I was looking up baking sheets and thinking of 2/3 size (apx 24"x16").

In my search I found both Stainless and Aluminum are options. I know that the commercial industry uses Aluminum, but I assume thats because of cost rather than anything else.

So my question is, is there an advantage to Aluminum that I am not thinking of, or should I go for Stainless if I don't mind the extra cost (which isn't very much).

Alternatively I might just get one of each and see what I am happy with... but I would rather take expert advice beforehand.


To add on to it, some of the almuminum ones like Nordic Ware are Aluminum, but with a galavanized steel rim. To me that sounds both smart to get rigidity, but also, galvanized... bleh. I would much prefer a stainless rim.

All to ask, is there a brand you might recommend specifically?


I can't decide between buying a waffle maker (electric appliances used to cook waffles simply by pouring in the batter and turning the device on), or waffle iron (cast iron devices used to cook waffles over a fire or over your stove top). This link presents convincing arguments and counterarguments. I assume no significant price differences.

Have I overlooked anything beneath? Can someone please counsel which to buy?

Waffle Iron

  1. Easier to clean.

  2. Can control temperature.

  3. Can save space by being stored away.

  4. Longer lifetime.

    Waffle Maker

  5. Requires less human control and skill. Fully automatic? Better for amateur?

1 comment

I'm sorry.

The idea makes me cringe. I guess I just think of trying to cook a chicken breast or a steak in the microwave - but my dad just casually walked up to the microwave put in an egg, and came back out and started eating it.

So I tried it, but the problem was, before I even tried it, I was disgusted. I can't tell what the difference is between that and a real egg cooked properly, because I'm just so biased.

So I figured I'd come here to hear the real reasons why you should/shouldn't microwave an egg. What's the difference?


Note sure if this a Food Science of an Ingredient/Technique Question. I'll reflair if needed.

Got a bit of an odd one here. We recently moved and began experiencing difficulties with our avocados. They used to ripen in 3-4 days but now take a week or more if we're lucky. Worse is that half of them don't ripen uniformly leaving us with an over-ripe edge and an unripe center. Our experience has been consistent for over a month with avocados from different stores yielding the same results so I'm ready to rule out an odd batch.

They're all Mexican Hass from the same origin, bought from the same stores, stored wrapped in the same towel on top of the same fridge next to the same food (bread, cereal), and kept at the same room temperature (75F~) that they were before the move. The only observable difference on how they're stored is that the height of the ceiling is about 4' higher than it was at the old house which may have an effect on trapped gasses?

Anyways, I'm looking for a way to uniformly ripen them without having to plan a week or more in advance. I'm prepared to half/freeze them ahead of time in bulk if I can get the ripening process down right. Again, I realize if this is too odd a post or doesn't have a good answer, but I'll take any advice that I can.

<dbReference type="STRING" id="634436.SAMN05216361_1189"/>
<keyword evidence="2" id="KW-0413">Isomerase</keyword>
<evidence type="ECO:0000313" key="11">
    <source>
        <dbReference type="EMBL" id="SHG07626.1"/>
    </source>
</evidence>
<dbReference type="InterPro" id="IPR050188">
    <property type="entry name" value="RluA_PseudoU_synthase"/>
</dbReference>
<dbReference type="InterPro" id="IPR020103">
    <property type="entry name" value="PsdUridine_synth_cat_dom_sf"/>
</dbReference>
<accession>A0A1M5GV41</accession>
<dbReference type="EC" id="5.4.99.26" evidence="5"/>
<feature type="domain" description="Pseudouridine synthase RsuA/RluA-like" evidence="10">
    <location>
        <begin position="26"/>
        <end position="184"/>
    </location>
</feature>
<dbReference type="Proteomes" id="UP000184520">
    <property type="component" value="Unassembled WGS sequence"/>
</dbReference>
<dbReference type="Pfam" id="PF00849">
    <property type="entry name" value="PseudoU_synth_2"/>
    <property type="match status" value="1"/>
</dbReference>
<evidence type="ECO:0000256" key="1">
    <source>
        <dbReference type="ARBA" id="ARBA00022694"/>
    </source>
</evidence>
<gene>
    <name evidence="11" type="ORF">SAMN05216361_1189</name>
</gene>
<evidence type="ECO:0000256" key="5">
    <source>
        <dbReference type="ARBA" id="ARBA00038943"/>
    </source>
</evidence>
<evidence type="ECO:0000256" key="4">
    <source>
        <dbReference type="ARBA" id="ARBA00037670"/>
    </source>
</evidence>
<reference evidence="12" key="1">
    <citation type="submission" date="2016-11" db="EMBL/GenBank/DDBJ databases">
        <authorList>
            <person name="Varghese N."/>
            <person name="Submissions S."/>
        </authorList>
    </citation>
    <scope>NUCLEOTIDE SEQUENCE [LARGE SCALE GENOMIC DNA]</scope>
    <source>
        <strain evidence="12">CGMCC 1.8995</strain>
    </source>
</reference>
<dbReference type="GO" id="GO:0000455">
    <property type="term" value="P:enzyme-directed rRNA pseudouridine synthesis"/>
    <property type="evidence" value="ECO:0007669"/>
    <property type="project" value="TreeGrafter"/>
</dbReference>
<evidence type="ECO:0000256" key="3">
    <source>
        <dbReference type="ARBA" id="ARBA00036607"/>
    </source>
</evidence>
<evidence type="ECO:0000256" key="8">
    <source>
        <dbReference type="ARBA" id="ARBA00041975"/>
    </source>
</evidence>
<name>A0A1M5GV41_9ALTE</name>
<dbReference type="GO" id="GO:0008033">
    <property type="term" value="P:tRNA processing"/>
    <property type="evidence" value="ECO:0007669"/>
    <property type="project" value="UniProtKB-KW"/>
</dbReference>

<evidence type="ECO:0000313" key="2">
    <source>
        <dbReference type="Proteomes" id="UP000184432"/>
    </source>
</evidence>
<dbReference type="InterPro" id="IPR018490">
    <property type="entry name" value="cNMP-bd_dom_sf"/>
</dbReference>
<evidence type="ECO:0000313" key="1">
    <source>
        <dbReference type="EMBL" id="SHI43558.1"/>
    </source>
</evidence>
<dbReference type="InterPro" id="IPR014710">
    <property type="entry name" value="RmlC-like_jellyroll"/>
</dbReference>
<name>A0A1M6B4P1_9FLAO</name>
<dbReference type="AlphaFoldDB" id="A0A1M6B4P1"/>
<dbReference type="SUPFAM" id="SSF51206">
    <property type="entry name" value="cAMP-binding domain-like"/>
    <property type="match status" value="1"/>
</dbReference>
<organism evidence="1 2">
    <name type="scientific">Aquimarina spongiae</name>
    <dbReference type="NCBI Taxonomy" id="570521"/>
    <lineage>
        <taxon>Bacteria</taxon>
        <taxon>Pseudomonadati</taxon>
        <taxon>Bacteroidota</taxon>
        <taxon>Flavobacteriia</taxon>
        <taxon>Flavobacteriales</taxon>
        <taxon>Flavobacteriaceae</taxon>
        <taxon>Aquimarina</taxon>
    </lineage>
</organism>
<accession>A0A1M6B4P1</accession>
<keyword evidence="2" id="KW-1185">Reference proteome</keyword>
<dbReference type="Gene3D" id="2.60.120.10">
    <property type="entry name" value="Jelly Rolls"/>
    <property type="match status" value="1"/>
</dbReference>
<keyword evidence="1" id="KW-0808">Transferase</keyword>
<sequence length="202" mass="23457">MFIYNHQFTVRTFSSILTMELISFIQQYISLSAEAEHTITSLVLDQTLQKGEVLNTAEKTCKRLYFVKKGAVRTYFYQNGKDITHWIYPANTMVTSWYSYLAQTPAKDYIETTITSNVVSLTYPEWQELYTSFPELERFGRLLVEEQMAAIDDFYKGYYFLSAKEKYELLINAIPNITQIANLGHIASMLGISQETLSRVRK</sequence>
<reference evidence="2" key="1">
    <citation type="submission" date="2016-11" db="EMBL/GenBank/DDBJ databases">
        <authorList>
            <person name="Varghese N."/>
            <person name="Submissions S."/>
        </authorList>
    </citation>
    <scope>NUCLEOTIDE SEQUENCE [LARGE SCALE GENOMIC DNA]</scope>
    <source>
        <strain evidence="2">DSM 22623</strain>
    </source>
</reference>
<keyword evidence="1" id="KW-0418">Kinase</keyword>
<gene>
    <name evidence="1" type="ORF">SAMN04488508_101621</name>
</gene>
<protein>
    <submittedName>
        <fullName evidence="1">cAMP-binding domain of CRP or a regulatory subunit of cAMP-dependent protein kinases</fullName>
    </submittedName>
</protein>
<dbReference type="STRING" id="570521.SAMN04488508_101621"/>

My culinary school term starts again in a few weeks and I wanted to buy a new notebook for use in the kitchen labs and at home recipe testing. I currently use a small write in the rain book, but it doesn't hold up to non-water spills. I heard about the Stone Notebook on kickstarter, but it's no longer available for purchase. Does anyone have recommendations or a favorite notebook brand?

1 comment

I'm trying to elevate dish that my partner and I have been making for over a year. It's a thin spaghetti with a cream based sauce that has diced tomatoes and spinach in it, chicken with soy sauce added in at about 2/3 of cooking time and bacon. At the very end you add parmesan cheese to thicken it.

I've added a few spices to it, garlic power, onion powder, sea salt, black pepper and occasionally teriyaki sauce to the chicken (this only works with certain teriyaki). While it is a pretty good homemade meal I want to try and bring it to a professional level and I'm hoping that some of you have ideas for it. I really want something which will make my tastebuds sing.

Edit: here's a link


I'm going on an overnight hike with a Korean friend for her big 3-0 birthday! I want to do something nice for her, as she lives away from her family... Maybe make her something her family would make. My other Korean friend told me that it is common to have seaweed soup (miyeok) for someone's birthday, and it's typically made with a seafood or beef broth.

My friend is vegan, and she is very particular with Korean food (ie has to taste authentic to her). Is there a recipe for vegan miyeok that would taste acceptably authentic to a Korean person? Also, it would be a bonus if I can cook this in the backcountry (in a single pot with a strong flame for a short time).

Thanks in advance!


I’ve seen things like Irish butter, but I’ve never seen, for example, Canadian eggs or European pork. Is it possible to buy these anywhere or are they basically totally blocked by trade restrictions or something?


In a nutshell, why are eggplants so strange to work with (super oil absorbent, need to be salted to remove the water before cooking, etc)? What about their constitution makes them so unusual, despite not seeming all that different from other, more straight forward vegetables.


Title. Y’all know what I’m talking about.